In the late summer of 2017, the development team behind the GIS visualization platform vGIS felt pressure from their clients to provide a hardhat-compatible accessory for Microsoft HoloLens. Most industrial environments mandate that all personnel must wear personal protective equipment (PPE) at all times. No matter how useful the HoloLens software might have been, without PPE compatibility, it simply couldn’t be used outside the lab. With no hardhat-compatible devices available on the market, the vGIS team designed its own solution to address the issue.
In November 2017, we published a short article about the vGIS hardhat solution on our blog, and we immediately received a wave of requests from other HoloLens developers who found themselves in the same situation. So, we decided to make our solution available to others.
In less than two months, between November 2017 and January 2018, we received approximately 500 inquiries about the hardhat adapter. Although this is a relatively modest number by the standards of consumer electronics, the high volume of requests has allowed us to track fascinating statistics about the various existing HoloLens development activities and the locations of the most prominent development centers.
Interest by Country
Disproportionately, the interest came from four locations around the world: the US, Canada, the Netherlands and France. Together, these countries accounted for three quarters of all inquiries. Surprisingly, the Netherlands turned out to be a hotbed of mixed-reality development, seemingly generating more industrial mixed-reality projects than pretty much the rest of continental Europe (minus France) combined.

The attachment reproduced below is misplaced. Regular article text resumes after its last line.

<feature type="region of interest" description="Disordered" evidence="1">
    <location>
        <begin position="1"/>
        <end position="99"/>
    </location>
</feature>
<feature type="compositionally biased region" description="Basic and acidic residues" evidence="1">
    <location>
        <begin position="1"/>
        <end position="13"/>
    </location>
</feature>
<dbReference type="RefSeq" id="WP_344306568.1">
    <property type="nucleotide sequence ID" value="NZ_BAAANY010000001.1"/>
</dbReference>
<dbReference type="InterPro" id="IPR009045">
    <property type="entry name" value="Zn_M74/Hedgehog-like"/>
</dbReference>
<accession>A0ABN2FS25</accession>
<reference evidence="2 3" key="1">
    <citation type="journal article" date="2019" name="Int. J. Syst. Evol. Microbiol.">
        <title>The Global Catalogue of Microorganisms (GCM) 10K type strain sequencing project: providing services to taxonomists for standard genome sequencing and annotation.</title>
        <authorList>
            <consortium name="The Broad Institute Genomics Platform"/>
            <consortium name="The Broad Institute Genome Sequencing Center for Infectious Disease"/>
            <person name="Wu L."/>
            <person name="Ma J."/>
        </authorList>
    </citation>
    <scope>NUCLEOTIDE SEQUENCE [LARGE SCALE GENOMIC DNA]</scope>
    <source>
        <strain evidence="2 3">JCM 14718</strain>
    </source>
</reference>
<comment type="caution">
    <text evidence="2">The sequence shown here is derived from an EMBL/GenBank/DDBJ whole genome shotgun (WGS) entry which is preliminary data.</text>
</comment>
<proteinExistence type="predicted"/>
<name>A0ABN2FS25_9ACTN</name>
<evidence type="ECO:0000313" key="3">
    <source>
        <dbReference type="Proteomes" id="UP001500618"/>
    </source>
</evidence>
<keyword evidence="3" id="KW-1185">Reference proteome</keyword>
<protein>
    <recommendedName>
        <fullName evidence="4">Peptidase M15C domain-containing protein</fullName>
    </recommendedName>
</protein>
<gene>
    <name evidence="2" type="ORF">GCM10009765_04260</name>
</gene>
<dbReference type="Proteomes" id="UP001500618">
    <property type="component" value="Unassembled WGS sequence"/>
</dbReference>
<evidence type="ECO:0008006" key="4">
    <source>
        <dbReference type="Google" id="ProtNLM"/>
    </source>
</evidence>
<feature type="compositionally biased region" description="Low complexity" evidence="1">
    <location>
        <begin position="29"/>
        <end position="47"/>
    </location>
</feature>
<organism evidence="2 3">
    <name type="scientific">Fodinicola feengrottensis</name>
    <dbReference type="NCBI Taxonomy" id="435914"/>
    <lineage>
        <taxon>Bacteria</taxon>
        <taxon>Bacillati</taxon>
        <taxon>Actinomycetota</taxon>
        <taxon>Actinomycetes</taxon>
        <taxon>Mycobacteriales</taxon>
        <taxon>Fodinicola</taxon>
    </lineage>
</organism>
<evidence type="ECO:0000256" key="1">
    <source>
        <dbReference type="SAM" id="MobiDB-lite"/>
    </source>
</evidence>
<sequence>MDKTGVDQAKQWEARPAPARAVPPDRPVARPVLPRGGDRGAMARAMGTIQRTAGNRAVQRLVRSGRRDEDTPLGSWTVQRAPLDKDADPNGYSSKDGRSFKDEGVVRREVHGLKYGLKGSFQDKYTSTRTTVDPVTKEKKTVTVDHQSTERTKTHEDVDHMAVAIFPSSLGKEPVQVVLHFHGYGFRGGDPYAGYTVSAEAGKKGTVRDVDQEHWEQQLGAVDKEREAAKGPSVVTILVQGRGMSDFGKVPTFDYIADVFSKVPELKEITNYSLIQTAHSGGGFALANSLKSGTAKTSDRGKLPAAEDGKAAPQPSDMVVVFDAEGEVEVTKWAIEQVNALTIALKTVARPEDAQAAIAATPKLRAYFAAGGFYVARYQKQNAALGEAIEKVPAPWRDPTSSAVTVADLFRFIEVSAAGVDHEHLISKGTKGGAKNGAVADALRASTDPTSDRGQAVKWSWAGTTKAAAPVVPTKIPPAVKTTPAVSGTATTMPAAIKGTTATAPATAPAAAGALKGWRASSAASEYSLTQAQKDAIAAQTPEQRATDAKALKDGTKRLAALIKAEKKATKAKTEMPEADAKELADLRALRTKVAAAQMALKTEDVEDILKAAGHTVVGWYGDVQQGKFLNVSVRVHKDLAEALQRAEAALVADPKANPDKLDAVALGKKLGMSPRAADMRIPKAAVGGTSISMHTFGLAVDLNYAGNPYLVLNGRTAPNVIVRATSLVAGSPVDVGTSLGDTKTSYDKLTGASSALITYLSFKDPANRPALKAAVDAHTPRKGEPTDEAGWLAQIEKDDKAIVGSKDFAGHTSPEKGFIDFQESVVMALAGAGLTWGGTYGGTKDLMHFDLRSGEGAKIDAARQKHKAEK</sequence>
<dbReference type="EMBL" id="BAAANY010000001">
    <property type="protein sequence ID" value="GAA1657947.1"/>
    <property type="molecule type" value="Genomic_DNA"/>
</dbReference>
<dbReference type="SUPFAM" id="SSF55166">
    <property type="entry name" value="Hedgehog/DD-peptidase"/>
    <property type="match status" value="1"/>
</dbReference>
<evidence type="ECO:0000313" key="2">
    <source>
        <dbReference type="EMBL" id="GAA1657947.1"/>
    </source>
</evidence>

Orders by Country
Although interest might be a good indicator of what developers are thinking about or planning to do, firm orders signal that there is a ready product that needs to be evaluated or used in an industrial setting. The breakdown of orders suggests that the same four countries as above placed almost 100% of the global orders. Once again, the Netherlands captured a disproportionately large market share of 26%.
Interest by Industry
Finally, looking at the industry breakdown, the majority of the interest (72%) came from internal development departments at large companies, mostly construction/engineering giants (44%). That being said, there is also a sizable independent software development component (19%) targeted towards various industrial applications, such as BIM.
These compiled statistics may not be suitable for a scientific study, but they offer a glimpse at the state of HoloLens development and the areas where the effort is concentrated.
BIM My Project team from France putting vGIS hardhat accessory for HoloLens to good use.